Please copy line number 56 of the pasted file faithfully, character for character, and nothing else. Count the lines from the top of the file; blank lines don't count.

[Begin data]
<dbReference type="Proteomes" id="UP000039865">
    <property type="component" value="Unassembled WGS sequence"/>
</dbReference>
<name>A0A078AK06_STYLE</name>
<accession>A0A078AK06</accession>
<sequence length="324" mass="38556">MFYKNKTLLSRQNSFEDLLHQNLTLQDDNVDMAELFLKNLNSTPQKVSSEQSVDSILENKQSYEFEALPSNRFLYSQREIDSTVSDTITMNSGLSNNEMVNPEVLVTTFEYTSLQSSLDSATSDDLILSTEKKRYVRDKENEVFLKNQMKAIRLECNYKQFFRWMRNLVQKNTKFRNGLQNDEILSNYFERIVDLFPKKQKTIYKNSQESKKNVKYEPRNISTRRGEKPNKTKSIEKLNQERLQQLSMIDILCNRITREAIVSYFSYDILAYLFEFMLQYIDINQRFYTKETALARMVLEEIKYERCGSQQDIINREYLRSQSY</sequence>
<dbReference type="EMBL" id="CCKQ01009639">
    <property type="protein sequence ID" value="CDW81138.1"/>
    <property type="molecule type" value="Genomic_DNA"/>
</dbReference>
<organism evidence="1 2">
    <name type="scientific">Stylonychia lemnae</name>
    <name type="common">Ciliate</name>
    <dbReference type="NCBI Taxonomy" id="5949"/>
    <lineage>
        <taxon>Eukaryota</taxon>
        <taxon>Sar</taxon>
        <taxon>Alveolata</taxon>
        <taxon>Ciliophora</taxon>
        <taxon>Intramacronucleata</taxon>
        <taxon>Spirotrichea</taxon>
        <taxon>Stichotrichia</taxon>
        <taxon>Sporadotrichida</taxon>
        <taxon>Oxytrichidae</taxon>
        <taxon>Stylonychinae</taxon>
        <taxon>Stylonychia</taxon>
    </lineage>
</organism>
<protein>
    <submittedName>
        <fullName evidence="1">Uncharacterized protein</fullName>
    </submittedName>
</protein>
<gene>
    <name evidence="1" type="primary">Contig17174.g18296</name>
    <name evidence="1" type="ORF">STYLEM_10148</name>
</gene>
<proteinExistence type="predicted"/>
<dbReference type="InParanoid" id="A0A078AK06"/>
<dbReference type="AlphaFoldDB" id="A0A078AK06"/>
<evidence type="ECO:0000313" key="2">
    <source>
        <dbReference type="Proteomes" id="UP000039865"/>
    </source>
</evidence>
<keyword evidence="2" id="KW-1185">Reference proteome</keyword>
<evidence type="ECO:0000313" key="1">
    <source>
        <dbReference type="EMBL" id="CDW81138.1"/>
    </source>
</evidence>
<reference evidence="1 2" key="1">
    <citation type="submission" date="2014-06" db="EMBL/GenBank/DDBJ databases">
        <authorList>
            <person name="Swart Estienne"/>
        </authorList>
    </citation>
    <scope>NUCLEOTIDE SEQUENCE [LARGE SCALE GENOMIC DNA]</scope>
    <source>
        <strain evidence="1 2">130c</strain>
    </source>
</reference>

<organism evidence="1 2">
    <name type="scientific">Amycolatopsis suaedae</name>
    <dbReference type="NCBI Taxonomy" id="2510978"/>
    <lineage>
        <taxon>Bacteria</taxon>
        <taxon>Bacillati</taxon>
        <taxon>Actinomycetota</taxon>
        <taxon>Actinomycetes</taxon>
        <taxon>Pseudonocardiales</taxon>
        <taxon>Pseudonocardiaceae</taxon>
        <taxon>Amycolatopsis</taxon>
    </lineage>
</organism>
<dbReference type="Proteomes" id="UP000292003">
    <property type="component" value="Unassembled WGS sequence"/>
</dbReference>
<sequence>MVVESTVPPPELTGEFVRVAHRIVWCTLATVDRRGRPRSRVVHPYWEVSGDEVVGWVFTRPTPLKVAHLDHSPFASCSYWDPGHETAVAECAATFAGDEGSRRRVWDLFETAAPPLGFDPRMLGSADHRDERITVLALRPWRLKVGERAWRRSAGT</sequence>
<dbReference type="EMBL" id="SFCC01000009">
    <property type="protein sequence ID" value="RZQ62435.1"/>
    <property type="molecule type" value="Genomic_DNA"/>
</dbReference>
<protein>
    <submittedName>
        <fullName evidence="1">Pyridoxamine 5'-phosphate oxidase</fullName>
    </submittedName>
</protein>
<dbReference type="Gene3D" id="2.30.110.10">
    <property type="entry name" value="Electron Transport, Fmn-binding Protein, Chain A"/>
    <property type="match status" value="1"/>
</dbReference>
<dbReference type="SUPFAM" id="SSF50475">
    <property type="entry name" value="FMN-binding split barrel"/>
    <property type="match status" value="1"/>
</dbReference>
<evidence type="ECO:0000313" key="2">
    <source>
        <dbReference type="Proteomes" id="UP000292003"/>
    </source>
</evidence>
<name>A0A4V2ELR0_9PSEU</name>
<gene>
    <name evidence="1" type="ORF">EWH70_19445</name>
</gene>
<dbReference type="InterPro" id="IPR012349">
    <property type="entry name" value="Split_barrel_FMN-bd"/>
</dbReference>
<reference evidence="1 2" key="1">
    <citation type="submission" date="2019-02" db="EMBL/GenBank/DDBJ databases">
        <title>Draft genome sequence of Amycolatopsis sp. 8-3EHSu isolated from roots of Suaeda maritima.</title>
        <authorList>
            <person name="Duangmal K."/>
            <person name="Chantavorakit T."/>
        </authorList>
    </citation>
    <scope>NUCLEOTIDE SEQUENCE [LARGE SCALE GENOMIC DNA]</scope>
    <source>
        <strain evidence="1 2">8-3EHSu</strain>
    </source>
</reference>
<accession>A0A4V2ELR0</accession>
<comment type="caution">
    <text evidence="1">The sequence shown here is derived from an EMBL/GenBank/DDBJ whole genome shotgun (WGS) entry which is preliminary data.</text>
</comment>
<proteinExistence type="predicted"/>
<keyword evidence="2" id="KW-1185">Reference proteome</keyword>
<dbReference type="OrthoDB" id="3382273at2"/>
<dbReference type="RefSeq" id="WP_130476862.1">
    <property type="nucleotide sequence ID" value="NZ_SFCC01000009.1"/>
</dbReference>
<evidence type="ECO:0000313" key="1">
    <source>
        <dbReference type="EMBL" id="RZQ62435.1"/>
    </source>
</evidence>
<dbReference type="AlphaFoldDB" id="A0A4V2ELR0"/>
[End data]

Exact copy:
        </authorList>